wish to emphasize that the mashed potato diet in the following
letter IS NOT a recommended and approved diet for cats with
chronic renal failure. Darla also has inflammatory bowel disease
and for whatever reasons, this diet works for Darla.
took Darla* to UC Davis last January (1996) to find out about
transplants. At that time we were told that she wasn't sick
enough for a transplant. By May 1996 when she was sick enough,
we again got in touch with the people at Davis. They gave us
the names of three people whose cats went through the transplant
procedure, and we talked to each of them by phone to see what
their experiences had been. It was really a hard decision to
make concerning the transplant, but we eventually decided to
go ahead with it.
to transplant, cats must have an ultrasound of their hearts
(to make sure they have no abnormalities) and an endoscopy with
biopsies of the GI tract (to make sure they do not have inflammatory
bowel disease). Darla went through all of it. We were shocked
to learn, as a result of the endoscopy, that she has inflammatory
bowel disease. If a cat has inflammatory bowel disease, UC Davis
will not do a transplant. So, the transplant option was closed
I understand it, when a cat has inflammatory bowel disease,
its immune system is turned on and battling something in the
intestinal tract -- although no one knows just what. If a foreign
kidney is put into a cat like that, the immune system, which
is already in high gear, just goes crazy trying to kill the
kidney. We were told that inflammatory bowel cats are very,
very sick after transplant, and they usually don't live a month.
Their last days are all spent in intensive care at UC.
May, when we got the diagnosis of inflammatory bowel disease,
I have been feeding Darla mashed potatoes. I just started that
diet on kind of a fluke, but it has worked out really well for
us. In May, Darla was eating nothing. She wouldn't eat people
food, regular catfood, low-protein catfood, or the inflammatory
bowel food. (The inflammatory bowel food is another prescription
catfood made with a different protein source -- either rabbit,
duck, or venison, -- and potatoes and vitamins. The thinking
is that these are all things that the average cat's GI tract
has never seen before, and hence are unlikely to provoke some
just watched as Darla got weaker and weaker, and I realized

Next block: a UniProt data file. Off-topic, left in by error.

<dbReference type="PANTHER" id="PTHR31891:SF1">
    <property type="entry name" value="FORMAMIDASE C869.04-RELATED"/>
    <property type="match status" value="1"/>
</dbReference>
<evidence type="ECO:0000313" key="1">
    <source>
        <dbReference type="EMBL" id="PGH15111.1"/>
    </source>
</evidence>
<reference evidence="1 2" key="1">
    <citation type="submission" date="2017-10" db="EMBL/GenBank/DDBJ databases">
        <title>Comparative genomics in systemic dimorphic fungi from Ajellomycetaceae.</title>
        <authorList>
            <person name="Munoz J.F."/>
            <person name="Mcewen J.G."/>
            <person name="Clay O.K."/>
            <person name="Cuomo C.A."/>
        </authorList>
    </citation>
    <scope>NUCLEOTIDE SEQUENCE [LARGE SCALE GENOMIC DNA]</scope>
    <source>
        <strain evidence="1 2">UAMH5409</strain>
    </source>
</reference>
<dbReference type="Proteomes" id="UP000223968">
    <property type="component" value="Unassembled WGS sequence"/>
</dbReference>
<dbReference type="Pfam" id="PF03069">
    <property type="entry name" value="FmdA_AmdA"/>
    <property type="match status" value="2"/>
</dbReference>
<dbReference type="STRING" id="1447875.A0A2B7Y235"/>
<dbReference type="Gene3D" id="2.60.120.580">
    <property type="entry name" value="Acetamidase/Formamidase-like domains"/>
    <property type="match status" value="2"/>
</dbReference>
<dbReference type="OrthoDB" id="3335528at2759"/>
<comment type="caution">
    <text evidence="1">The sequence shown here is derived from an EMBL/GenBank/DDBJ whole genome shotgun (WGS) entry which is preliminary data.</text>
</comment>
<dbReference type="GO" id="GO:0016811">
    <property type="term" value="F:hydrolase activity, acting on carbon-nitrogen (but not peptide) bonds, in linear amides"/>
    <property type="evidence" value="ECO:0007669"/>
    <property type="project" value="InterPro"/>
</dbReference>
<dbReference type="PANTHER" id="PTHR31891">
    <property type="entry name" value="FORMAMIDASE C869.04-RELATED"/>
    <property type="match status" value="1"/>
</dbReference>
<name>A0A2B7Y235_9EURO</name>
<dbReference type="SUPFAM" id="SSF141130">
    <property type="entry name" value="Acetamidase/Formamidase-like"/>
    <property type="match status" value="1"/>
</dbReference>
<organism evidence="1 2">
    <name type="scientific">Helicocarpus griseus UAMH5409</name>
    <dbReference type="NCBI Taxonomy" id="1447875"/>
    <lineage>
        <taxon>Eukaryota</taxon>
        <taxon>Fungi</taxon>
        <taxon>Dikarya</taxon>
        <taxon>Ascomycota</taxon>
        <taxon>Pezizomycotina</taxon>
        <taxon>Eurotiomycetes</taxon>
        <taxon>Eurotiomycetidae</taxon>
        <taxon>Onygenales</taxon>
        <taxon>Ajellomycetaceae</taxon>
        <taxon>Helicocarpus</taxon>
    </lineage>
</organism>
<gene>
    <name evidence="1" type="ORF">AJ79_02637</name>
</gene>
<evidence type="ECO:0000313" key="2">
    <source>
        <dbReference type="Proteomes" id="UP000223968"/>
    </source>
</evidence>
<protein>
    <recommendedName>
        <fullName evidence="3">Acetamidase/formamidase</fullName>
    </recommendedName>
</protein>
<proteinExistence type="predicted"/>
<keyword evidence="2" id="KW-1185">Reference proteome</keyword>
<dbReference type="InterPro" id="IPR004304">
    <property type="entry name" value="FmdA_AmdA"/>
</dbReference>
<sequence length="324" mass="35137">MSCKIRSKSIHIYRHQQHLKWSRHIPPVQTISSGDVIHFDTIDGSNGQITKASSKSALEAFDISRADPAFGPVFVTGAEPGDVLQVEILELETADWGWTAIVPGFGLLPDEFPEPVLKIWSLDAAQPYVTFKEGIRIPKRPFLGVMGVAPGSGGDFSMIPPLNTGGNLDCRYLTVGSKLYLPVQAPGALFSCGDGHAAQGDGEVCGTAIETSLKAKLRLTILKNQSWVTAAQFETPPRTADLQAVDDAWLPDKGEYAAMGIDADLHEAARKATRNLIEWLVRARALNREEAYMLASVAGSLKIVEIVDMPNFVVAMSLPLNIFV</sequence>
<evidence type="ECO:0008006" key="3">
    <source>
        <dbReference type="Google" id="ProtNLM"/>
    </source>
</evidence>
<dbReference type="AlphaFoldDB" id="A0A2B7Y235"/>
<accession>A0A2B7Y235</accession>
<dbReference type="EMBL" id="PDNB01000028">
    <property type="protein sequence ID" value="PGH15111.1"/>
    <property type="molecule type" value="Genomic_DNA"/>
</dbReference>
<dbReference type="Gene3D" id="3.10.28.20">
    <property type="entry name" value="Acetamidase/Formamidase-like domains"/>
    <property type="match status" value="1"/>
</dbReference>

that part of the reason she felt so awful was unrelated to her
kidney and bowel diseases. It was because she was eating nothing.
Even I would feel awful if I didn't eat for a long time. I wanted
to feed Darla something -- anything -- with a lot of calories,
carbohydrates, and fats. It had to be something that I could
get through a syringe. If she were a person, I would have considered
milkshakes and things like that.
I looked at the inflammatory bowel food and saw that the first
ingredient was "Potato." That seemed like a great idea. Potatoes
are bland, low-protein, and I figured they wouldn't upset her
GI tract too much. I made some mashed potatoes with butter and
half-and-half, far richer than I would ever eat them myself,
and gave them to Darla with a syringe. I know this sounds crazy,
but within a few hours she was sitting up and seemed to feel
better. We debated as to whether or not a second feeding that
evening would be a good idea, and finally decided that it wouldn't
4 days of the twice-a-day feedings, Darla was like a normal
cat. I couldn't believe it. I had forgotten how chipper she
had been before, because she had been listless and inactive
for so many months. I called the vet and told him what I was
doing, and he said to just continue. It was low-protein, it
probably wouldn't hurt her, and it seemed to be helping her.
I've been doing that -- twice-a-day syringe feedings of mashed
potatoes -- since May 1996. I also put a tiny half-spoon of
pureed meat into each meal for Darla. She is remarkably cooperative
about being fed with a syringe. She's such a sweetheart. It
takes us about 5 minutes twice a day.
Darla started feeling better, she began to want to eat by herself.
I give her 1/4 to 1/3 cup of dry, low-protein catfood a day,
and she also likes little bits of liver which I cook for her.
She is even interested in things like chicken and fish now,
which she completely ignored for months. The other thing about
the syringe feeding is that I can get 80 to 100cc of fluid into
Darla each day by mouth, and we have never done subcutaneous
BUN has come down (it was actually in the normal range in September)
since we started this diet. Her creatinine is kind of stuck
at about 4.5. Her electrolytes have remained okay, and she's
not anemic. She has also gained weight. Right now she's a little
heavier than she's ever been before. The main thing is that
she seems to feel good.
hand feed her as long as her quality of life is good. I have
my routine worked out. I make up a big batch of potatoes and
pureed chicken and liver every week or two and I freeze little
portions for daily use.
photo is in our Tributes to CRF Cats Gallery.